And on a gorgeous Saturday in October there were only a few tourists at the site.You don’t have to endure a white-knuckle drifve-yourself tour: there is a train from Naples or you can hire a car and driver. Here’s some of what we saw:

PAESTUM

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Photos by Corey Sandler

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POMPEII

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AMALFI

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The best real estate value in Amalfi: a miniature village at the top end of town. Photo by Corey Sandler

Capri has been a resort since Roman times. Actually the Greeks were there earlier, and are believed to have given the island the name Kapros, meaning wild boar.

Natural wonders include limestone masses called Sea Stacks (Faraglioni) and the famed Blue Grotto.

Now, let’s consider the mainland of Campania: Sorrento, the Amalfi Coast, Pompeii, Herculaneum, and Naples.

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Positano from above, midway through our drive of two thousand turns from Sorrento. (I counted them.) Photo by Corey Sandler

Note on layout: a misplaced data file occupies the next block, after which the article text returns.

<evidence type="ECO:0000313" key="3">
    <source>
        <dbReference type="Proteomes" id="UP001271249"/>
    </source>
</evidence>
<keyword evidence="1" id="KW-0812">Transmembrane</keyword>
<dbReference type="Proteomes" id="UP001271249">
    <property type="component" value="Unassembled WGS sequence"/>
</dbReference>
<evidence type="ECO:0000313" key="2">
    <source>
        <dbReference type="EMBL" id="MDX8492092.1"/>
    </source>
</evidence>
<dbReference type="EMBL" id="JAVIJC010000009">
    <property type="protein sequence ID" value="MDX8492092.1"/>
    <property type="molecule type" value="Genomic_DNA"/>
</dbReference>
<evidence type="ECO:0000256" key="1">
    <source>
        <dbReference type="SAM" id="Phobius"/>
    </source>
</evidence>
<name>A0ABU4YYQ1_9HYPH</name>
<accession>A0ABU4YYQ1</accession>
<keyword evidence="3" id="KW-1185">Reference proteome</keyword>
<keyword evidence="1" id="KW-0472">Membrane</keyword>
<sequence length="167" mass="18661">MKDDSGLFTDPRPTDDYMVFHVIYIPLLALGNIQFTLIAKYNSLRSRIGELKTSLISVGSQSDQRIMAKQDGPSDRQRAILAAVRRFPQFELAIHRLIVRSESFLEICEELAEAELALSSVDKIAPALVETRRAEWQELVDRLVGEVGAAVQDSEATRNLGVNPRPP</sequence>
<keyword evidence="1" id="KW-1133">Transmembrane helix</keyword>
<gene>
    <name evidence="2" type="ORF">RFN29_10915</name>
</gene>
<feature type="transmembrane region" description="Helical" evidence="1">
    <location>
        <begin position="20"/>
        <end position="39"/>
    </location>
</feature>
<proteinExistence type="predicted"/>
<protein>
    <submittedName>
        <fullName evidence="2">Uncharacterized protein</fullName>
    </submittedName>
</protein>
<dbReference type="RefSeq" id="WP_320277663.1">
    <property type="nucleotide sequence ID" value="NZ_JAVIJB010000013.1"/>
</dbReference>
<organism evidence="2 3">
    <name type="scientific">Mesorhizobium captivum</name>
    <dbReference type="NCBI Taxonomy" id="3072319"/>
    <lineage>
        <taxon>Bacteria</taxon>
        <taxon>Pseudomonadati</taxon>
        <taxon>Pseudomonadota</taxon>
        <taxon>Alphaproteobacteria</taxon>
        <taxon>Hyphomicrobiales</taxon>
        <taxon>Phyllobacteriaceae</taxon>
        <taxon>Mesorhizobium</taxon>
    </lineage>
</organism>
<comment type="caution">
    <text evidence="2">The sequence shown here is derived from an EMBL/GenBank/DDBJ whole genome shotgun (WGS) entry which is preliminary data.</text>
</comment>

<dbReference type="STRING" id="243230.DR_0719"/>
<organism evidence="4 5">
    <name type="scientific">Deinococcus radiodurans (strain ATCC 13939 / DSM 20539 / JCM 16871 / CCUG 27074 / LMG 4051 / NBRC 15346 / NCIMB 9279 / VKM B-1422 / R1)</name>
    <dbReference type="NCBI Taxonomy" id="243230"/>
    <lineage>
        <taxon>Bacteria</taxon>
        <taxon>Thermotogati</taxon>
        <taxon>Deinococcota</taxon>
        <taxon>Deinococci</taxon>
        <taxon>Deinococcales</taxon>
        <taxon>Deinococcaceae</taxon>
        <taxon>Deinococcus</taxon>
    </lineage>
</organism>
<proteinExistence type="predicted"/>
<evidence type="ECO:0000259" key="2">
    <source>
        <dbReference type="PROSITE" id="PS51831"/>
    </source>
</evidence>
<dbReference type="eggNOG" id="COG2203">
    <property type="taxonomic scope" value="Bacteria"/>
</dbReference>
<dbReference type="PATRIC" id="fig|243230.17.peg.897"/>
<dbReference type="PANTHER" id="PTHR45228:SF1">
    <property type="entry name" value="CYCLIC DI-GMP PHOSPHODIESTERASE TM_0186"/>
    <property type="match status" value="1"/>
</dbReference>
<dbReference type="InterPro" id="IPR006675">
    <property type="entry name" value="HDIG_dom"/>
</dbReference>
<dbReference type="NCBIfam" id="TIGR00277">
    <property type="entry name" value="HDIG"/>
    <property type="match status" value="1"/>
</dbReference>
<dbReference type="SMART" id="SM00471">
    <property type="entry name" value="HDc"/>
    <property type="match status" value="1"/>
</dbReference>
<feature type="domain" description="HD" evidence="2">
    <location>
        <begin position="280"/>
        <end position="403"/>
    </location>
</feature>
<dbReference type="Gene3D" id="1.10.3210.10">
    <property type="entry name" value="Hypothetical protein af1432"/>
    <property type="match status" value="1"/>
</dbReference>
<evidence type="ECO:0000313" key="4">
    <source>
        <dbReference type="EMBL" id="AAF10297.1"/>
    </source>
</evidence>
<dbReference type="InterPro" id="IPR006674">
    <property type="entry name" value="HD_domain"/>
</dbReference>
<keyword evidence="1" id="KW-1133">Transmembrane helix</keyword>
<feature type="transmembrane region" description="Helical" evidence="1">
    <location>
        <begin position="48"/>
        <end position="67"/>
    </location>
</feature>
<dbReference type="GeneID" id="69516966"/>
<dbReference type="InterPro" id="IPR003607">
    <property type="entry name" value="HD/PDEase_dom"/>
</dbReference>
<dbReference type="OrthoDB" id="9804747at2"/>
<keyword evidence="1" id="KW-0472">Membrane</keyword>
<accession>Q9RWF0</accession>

Positano was a relatively poor fishing village during the first half of the 20th century. It began to attract large numbers of tourists in the 1950s.

John Steinbeck may have helped.

In an essay in Harper’s Bazaar, Steinbeck wrote: “Positano bites deep. It is a dream place that isn’t quite real when you are there and becomes beckoningly real after you have gone.”

Positano was featured in the film, “Under the Tuscan Sun” in 2003. Mick Jagger and Keith Richards of the Rolling Stones somehow used the solace of the cafés of Positano to write the song “Midnight Rambler.”

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Huge lemons of the Amalfi Coast. Granita (real Italian ice) for lunch, Limoncello after dinner. Photo by Corey Sandler

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Fruits for passion? Red peppers at a roadside stand along the Amalfi Coast. Photo by Corey Sandler

Naples was founded in the 8th century BC, as a Greek colony, first called Parthenope and later Neápolis (New City). Neápolis became Naples.

The city was at its peak as the capital of the Kingdom of Naples, from 1282 until Italian unification in 1816.

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Inside the spectacular Naples Cathedral (parts dating from the 13th century), and the shadow of the church on the street outside. Photos by Corey Sandler

By the 1st century, Pompeii was one of a number of towns located around the base of Vesuvius. The area had a substantial population which grew prosperous farming the rich volcanic soil.

The 79 eruption, which is thought to have lasted about 19 hours, released about 1 cubic mile (4 cubic kilometers) of ash and rock over a wide area to the south and south-east of the crater, with about 10 feet (3 meters) falling on Pompeii.

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More treasures of Herculaneum at the Archeological Museum. Photo by Corey Sandler